March 1, 2012

Guest Post: How To Organize Your Pantry With WilliamB

I don’t think my guest posting skills have gotten any better in the half hour since I wrote my first guest post.

(Ed: I disagree, and - like I said yesterday - I'm so excited to peep at WilliamB's pantry shelves. Aren't you?)

* * *
Arrange for visibility.
Put taller things behind shorter things. Unless you have many of one item, stagger your columns.

Like this:
x x x x x
 x x x x x

Not like this:
x x x x x
x x x x x

Go vertical.
Stack similar items on top of each other. Use a riser, shelf or stair-step to lift the things in back over the things in front. Use some tall skinny containers.

Store like with like.
What exactly is “like” depends on you. It could be all screws together, or all drywall fasteners together, or all baking flours together but cornstarch with the Asian ingredients. It could be shape, by taste, by being used together.

Use the right shape of container.
Rectilinear is more efficient than circular. Lids that stick out over the container use up space for no good purpose.

Use the right type of container.
By which I mean boxes/bins/cans. Bins are easier to stack and organize than bags. Bins are unlikely to break and spill. Bins can be easily be labeled. Bins don’t slump over each other or slither off the shelf. Many different containers can be put into a bin, that bin can then be pulled out all at once. A pile of shoe boxes is easy to work with, a pile of shoes is not.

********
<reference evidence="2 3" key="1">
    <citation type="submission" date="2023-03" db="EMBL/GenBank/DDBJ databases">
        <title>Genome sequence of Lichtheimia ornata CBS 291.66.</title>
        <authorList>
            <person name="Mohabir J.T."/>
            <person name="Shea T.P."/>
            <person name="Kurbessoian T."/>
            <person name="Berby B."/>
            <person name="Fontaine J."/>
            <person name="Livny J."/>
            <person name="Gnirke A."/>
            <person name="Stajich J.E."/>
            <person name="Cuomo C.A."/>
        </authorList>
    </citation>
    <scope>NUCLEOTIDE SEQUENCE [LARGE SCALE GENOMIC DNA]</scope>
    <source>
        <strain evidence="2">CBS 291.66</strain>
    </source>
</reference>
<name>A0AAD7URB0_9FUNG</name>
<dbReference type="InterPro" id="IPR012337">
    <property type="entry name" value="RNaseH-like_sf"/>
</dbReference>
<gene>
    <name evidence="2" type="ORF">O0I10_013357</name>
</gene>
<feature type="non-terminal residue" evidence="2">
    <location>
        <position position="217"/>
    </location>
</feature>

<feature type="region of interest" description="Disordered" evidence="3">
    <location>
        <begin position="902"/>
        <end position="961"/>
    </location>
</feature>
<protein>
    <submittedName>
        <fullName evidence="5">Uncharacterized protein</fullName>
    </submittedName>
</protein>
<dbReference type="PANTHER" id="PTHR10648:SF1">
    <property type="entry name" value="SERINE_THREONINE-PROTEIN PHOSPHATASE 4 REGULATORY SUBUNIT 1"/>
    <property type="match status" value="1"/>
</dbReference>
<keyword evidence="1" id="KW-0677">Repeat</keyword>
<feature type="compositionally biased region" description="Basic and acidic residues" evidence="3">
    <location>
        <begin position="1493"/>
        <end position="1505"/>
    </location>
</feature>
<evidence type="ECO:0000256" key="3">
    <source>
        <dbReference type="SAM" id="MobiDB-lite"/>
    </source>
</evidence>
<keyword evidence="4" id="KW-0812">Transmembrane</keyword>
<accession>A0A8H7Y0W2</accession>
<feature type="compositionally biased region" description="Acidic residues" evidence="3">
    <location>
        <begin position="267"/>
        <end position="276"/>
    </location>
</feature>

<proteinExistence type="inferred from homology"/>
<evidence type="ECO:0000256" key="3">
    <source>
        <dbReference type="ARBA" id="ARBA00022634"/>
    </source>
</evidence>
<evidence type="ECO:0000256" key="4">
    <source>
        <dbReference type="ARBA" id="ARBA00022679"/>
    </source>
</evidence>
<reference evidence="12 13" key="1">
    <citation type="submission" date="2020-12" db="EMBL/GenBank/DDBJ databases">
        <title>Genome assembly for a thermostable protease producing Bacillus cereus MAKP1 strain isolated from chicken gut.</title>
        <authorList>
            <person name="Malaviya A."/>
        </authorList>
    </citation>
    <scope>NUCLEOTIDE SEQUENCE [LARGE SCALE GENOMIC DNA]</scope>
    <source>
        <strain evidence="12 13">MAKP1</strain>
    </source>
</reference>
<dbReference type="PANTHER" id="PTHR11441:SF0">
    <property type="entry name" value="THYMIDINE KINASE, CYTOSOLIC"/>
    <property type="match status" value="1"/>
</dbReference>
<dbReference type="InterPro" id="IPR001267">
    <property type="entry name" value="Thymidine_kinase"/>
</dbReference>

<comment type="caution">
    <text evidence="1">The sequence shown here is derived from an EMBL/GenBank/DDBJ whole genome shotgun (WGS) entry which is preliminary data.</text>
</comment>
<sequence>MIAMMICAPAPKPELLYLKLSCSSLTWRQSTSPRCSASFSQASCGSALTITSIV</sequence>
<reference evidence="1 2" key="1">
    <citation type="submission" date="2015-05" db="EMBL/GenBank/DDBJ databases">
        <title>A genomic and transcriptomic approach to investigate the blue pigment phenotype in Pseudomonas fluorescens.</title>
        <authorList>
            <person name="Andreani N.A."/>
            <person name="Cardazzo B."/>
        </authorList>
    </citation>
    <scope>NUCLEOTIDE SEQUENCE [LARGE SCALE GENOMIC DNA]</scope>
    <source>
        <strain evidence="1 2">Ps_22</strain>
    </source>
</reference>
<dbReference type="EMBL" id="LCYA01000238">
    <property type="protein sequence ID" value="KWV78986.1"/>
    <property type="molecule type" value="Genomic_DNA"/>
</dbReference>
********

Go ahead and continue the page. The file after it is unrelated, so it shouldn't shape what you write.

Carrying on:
Let me repeat that – label. Let me try again: label your stuff!! Name and maybe date should do it. If you store your spices upright in a drawer, write the type of spice on the lid. If you store 13 types of hot sauce in a fridge door shelf, write the type on top. If you don’t do this you’ll spend half your life lifting jars up and putting them back again. I can’t speak for you but that’s not how I want to spend my life. Doing this also helps you when you get to surveying, below. Sometimes a pix is better than words. The classic examples are shoes and kids’ storage bins but I’m sure there are others.

Variety costs.
It’s harder to organize many different kinds of things than just a few kinds of things. So if you have lots of different things, look them over and decide if you really need that many. For example I own dozens of TellFresh storage containers but only 5 different sizes of them.

Spend some money. (Maybe.)
If you have some money to spend, getting the right containers and labels really pays off. After many long years I found TellFresh (available at the Container Store, a company that does not, alas, pay me each time I sing their praises). They come in many shapes and sizes: tall short, fat thin, round square rectangle. The lids don’t stick out over the edges. Some lids fit more than one container. The containers are stackable. They’re dishwasher, microwave, fridge, and freezer safe. For simplicity and storage efficiency, get as few sizes as you can manage. I use five, from 1c. to half gallon.

The other thing that’s worth spending some money one is labels. I use rewritable labels on my reusable containers. The Container Store (again) has a kit of 3 sizes of label, Sharpie, and eraser. These labels are dishwasher, microwave, fridge, and freezer safe. Mine have survived years of use, washing, and freezing. (And still the Container Store doesn’t pay me to shill.)

Every now and then look over what you have. I don’t mean a glancing look, I mean a thorough investigation. Pull it out, touch it, draw it (photography doesn’t work it), whatever it takes to really perceive what you have.